It is this scientific impartiality, coupled with her anthropologist’s focus on the human element of this outbreak, that makes this such a fascinating account. Whilst expounding on the necessary scientific detail of the outbreak – crucially the difference in symptoms between gastrointestinal (i.e. through tainted meat) and inhalatory (i.e. through airborne spores) - Guillemin is always concerned about the human and the social context of the outbreak: both in the 1970s and in the 1990s of the investigation. It is here that we get a sense of what life like for ordinary people (many victims were factory workers or small holders) in this major Russian city – both in the Soviet-era 1970s and the early 1990s of “Perestroika”.
Often the tale is of people living simple but harsh lives, and whose emotional pain at the loss of loves is balanced by a sense of impotence in the face of the government machine. Guillemin and her translator are often reduced to tears during these accounts.
Perhaps one of the most poignant elements of this book is a series of photos, taken from the graves of outbreak victims (it is traditional in Russia to add photos to gravestones), The black and white images of these individuals stare out from the page, one by one, frozen in time yet actively reminding us that this is no dry academic investigation. This is an attempt to find out who or what is responsible of over 60 deaths of individuals by a deadly virus, leaving a generation of bereaved relatives without answers. Guillemin proves an excellent narrator to guide us through this process: “I think of the 1979 anthrax outbreak as an obscenity, the deaths themselves brutal and unnecessary, the handling of them a ritual of degradation for the families and friends of these victims”.
Ultimately - as Guillemin herself acknowledges – conclusions are reached, but there is no sense of victory here. From what pathological evidence remains from the KGB purge in the 1970s, and through triangulating the pattern of victims’ whereabouts with wind dispersal during the outbreak period, the evidence that an accidental outbreak of airborne anthrax virus from the military Compound 19 is the cause. Yet it is apparent that there is no official appetite to hold anyone to account for this – and it is notable that the one place that the scientists are unable to gain access to is Compound 19 itself. Even Yeltsin’s offer of pensions to victims’ families remain unpaid at the time of writing.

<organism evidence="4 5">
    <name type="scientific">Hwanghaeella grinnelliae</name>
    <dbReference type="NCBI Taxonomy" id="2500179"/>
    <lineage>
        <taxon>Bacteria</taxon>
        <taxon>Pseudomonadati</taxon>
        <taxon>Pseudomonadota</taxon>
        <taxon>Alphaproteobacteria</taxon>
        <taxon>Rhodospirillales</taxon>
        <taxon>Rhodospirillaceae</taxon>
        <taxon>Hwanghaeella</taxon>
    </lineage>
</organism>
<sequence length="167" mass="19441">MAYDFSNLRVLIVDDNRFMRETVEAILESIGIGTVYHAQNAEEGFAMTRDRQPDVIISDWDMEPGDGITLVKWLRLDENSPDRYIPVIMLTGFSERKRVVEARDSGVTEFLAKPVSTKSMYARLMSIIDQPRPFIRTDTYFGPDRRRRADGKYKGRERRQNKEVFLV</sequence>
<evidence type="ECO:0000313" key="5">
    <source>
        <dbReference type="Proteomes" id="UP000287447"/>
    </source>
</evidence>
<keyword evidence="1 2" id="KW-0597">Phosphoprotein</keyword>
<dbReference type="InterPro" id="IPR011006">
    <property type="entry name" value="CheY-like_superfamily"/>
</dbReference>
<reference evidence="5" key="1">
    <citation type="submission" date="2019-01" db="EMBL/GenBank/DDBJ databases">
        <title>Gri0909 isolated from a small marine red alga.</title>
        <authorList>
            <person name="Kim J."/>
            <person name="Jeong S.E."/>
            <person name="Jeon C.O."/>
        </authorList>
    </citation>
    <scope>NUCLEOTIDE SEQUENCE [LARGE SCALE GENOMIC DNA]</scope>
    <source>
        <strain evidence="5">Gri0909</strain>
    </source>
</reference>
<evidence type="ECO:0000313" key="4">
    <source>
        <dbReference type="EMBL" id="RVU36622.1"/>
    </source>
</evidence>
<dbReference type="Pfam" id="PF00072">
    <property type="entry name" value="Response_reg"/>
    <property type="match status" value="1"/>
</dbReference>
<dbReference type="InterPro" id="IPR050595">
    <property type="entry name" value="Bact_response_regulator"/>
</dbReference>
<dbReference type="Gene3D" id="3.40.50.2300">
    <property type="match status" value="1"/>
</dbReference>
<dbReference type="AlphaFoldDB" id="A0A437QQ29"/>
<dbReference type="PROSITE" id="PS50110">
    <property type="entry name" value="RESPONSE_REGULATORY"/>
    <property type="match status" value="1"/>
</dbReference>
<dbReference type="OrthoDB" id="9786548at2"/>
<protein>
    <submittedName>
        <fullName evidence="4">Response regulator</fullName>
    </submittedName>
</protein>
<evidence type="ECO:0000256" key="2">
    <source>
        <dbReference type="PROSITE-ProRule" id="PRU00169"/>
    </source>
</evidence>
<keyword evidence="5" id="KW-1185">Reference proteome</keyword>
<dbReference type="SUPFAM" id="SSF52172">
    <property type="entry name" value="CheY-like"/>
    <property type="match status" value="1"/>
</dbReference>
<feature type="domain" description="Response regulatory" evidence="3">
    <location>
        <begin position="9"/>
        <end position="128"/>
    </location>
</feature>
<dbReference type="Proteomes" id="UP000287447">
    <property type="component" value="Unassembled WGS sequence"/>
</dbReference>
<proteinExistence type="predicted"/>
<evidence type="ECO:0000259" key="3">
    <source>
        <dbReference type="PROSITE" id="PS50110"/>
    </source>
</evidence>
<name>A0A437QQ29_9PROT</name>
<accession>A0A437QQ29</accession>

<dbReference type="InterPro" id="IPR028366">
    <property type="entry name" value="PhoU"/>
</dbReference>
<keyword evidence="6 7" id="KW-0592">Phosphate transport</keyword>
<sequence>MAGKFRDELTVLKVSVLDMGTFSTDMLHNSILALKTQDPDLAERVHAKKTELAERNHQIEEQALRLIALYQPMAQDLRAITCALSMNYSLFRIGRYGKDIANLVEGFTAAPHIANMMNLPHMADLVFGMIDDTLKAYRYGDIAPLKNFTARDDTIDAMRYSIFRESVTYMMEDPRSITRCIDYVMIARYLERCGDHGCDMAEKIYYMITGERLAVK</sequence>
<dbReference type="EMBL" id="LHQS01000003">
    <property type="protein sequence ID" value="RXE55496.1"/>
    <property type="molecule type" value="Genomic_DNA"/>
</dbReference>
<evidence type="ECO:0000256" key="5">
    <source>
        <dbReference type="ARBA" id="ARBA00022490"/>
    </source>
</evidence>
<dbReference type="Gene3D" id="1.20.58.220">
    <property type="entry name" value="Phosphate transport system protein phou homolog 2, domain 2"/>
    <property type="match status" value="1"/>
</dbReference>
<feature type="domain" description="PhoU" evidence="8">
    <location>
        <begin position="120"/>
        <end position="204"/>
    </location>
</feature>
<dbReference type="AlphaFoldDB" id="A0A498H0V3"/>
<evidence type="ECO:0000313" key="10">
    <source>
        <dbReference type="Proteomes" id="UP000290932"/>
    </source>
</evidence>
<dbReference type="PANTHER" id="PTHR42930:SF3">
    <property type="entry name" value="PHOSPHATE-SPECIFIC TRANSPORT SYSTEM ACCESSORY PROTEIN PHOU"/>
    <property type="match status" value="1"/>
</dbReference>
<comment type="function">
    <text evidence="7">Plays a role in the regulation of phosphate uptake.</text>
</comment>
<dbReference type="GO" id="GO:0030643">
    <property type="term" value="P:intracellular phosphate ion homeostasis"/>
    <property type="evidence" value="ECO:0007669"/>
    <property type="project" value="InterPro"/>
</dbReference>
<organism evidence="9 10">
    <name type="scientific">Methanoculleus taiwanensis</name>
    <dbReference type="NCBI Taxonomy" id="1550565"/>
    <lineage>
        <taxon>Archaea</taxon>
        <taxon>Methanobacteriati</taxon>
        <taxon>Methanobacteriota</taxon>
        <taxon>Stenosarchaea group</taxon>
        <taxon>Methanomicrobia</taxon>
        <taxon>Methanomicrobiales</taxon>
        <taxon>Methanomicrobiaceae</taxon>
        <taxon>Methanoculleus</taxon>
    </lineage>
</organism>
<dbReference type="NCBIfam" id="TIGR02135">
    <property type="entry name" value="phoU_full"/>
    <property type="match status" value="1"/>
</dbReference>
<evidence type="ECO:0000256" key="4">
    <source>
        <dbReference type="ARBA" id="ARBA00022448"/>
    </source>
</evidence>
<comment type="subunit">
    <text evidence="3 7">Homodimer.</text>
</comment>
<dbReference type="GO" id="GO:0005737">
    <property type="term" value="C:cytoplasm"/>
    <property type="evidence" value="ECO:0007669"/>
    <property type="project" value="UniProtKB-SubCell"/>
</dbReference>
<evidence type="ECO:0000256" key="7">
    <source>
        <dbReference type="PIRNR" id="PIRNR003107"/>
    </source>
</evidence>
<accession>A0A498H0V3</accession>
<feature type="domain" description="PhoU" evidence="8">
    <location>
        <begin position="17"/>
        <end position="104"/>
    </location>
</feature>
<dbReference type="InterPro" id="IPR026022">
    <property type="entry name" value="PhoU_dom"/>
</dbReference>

And so, a pyrrhic victory of sorts – although in publishing her account Guillemin at least gives voice to these victims. For the purposes of my journey, she also casts light on a little known, yet still contentious, part of the former Soviet Union.
Whilst normally I would describe my onward to journey to my next destination at this point, there is no need in this case; for I am already here, in Yekaterinburg. The next step of my trip is actually a journey across the vast expanses of Siberia, which will take me from the Western fringes of the Urals (commencing in Yekaterinburg) through to the Far Eastern outposts of Russia, courtesy of Colin Thubron’s acclaimed travelogue: “In Siberia”...